When I started law school in 2009, I figured my timing was perfect. By the time three years was over, the recession would be a distant memory and I would have my pick of places to begin a shining new career as a lawyer. Today, my prediction is not looking so hot. Popular legal blogs such as Above The Law continue to describe the job market for law graduates as lousy. Heck, even top law review editors at prestigious schools can't find jobs.
Here at U of L, I know of a handful of people with permanent jobs lined up. But there are far more of us who have been turned down by employers, or told that there just isn't room next year, despite the terrific job you did as a clerk. This is hardly surprising, considering how big law firms in town are trimming their ranks by laying off associates, hiring fewer graduates, and down-sizing their summer programs. It's not time to hit the panic button yet, of course. We're still just one month into our final year. In some respects, I think Louisville graduates are in a better position than their peers at higher-ranked schools, where student debt is often in the six figures. In this month's edition of Bar Briefs, for example, LBA president K. Gregory Haynes points out that law school tuition increased 317 percent from 1989 to 2009, making a law degree an increasingly "risky" investment. Haynes also makes good points about the manipulation of employment numbers by law schools, quoting a recent ABA resolution that discusses the "disconnect between law students' perception of their employment prospects upon completion of their law school education and the reality of what law students will realistically achieve."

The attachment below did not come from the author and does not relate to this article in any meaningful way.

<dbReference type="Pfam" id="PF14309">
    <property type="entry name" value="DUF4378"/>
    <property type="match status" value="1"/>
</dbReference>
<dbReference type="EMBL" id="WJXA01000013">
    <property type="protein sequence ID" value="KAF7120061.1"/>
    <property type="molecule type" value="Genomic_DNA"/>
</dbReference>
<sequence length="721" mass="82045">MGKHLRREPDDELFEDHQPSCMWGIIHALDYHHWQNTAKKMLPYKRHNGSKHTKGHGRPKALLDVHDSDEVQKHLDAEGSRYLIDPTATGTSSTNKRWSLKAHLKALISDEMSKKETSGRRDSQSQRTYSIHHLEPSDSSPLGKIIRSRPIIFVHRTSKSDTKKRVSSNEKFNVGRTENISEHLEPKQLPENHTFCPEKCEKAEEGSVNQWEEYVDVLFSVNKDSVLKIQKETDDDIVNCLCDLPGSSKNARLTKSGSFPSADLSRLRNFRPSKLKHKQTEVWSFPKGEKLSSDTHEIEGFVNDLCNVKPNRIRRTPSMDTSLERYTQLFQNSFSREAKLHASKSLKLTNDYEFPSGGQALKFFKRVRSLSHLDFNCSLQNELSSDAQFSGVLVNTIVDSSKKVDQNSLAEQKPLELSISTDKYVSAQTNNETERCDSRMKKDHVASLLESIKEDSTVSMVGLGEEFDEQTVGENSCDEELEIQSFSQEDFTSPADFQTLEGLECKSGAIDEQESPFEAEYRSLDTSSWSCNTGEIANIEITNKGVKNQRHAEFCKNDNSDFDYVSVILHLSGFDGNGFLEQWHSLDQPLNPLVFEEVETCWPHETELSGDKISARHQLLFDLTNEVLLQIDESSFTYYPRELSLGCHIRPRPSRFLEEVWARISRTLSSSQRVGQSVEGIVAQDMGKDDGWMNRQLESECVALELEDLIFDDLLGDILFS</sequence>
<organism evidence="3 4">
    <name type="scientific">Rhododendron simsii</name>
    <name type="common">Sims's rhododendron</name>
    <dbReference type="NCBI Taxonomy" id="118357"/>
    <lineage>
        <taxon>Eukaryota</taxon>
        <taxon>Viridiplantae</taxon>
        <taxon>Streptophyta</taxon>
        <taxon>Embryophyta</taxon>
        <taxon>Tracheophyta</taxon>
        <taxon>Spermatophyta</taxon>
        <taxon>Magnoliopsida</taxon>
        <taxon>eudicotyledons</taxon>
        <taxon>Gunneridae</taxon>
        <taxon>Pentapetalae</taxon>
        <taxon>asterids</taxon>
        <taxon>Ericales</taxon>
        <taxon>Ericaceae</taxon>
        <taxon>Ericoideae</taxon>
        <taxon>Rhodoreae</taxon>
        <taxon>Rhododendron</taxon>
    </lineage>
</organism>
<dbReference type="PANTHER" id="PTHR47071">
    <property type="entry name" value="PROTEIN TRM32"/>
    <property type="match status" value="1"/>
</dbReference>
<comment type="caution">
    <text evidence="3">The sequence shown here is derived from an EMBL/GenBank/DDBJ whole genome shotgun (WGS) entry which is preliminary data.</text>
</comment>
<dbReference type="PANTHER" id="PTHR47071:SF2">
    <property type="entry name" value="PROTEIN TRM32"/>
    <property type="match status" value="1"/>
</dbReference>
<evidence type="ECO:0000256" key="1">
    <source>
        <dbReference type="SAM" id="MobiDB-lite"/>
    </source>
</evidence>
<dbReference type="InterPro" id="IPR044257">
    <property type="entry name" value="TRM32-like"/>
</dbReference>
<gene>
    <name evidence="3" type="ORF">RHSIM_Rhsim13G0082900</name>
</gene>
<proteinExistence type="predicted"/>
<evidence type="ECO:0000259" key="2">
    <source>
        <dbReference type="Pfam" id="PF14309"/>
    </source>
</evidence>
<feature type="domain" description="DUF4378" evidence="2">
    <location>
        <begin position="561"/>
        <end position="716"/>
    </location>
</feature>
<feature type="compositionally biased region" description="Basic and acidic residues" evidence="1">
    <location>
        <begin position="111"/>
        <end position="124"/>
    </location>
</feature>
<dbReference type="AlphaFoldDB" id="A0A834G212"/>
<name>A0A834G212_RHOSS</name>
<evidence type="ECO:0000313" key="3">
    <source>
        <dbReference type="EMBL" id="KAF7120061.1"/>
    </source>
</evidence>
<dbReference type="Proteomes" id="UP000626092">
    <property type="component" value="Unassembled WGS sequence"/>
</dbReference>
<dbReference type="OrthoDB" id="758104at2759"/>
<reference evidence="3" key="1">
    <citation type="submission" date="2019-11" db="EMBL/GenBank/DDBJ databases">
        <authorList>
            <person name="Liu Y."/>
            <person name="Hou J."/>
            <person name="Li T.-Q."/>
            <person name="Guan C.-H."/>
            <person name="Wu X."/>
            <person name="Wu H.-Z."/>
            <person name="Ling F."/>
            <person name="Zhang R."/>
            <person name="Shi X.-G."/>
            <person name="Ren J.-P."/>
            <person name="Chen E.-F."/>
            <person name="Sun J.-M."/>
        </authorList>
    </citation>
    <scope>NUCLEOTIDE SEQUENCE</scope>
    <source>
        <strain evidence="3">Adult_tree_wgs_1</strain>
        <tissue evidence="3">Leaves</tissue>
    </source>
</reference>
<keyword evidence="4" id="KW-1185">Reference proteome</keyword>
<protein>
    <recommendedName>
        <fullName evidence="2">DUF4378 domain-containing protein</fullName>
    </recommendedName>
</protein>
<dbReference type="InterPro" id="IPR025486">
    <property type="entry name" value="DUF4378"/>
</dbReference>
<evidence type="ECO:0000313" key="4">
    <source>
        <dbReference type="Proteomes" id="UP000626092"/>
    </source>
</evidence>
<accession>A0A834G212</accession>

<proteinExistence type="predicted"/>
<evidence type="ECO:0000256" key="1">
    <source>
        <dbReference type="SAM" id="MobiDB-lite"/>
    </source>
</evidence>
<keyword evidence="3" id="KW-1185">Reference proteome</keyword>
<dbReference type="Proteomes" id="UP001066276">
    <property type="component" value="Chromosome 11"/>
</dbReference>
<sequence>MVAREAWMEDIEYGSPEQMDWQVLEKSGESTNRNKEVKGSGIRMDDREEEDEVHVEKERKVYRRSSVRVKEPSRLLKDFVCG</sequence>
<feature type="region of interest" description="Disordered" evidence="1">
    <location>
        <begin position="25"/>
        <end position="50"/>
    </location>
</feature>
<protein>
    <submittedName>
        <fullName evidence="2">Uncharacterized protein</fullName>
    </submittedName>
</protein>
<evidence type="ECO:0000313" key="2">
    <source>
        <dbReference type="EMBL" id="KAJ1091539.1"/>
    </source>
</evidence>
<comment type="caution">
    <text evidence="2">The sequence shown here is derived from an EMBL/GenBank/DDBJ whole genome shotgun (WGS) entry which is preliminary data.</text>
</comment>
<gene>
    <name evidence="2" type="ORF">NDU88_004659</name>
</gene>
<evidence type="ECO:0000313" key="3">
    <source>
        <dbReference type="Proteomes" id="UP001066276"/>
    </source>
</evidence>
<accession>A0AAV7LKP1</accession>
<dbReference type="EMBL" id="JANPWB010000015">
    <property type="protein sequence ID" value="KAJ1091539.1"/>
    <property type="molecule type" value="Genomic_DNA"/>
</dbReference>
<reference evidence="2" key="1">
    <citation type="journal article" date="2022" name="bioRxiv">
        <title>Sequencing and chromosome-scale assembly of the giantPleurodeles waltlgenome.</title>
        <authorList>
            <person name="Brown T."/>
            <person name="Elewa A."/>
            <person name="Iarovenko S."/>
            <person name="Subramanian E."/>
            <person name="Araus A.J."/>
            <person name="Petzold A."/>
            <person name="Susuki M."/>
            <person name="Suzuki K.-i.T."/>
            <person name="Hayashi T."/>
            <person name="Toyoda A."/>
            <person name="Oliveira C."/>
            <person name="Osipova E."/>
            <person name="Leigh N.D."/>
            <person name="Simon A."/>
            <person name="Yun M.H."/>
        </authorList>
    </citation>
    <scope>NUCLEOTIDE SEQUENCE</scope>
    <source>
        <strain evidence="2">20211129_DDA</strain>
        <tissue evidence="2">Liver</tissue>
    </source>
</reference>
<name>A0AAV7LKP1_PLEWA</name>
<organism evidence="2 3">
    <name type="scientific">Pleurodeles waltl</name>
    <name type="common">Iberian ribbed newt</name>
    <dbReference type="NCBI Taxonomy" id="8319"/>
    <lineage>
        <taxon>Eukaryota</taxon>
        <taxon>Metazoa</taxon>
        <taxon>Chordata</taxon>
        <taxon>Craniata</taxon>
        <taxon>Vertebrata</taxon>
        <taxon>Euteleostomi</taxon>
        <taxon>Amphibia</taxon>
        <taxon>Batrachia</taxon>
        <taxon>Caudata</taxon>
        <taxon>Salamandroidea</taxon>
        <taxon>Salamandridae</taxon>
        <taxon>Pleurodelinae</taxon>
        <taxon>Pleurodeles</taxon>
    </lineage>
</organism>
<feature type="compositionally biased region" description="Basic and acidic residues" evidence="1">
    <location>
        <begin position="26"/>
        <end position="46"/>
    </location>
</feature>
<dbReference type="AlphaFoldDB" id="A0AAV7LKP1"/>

Elsewhere in the same publication, our own law school's dean, Jim Chen, makes the case for Louisville Law as a value school where the debt numbers are far more favorable. At the same time, he points out that even at a value school like U of L, many students are leaving school with roughly $75,000 in debt, compared to average starting salaries in the private sector of $69,400. That last figure is not from Chen, but from the school's 2009 employment report, which also indicates that 77 percent of students received job offers before graduation and more than 95 percent were employed within nine months of graduation. Those stats seem overly rosy to me, although I don't believe the school is cooking the numbers. It's simply following the established system. Even so, it's not hard to find critics of law school employment stats. Depending on what you read, law schools "completely misrepresent" the numbers, or there are at least "ongoing questions" about the validity of jobs stats.
One excellent resource, Law School Transparency, puts the median private sector salary for Louisville at $55,000. I actually would be quite happy to find a job at that level, especially considering the low cost of living in Louisville. And while I do not have a job locked down yet, I know that no matter where I land, my long-term prospects will be considerably brighter than they were in my former profession. In journalism, just hanging on to the job you have is a victory.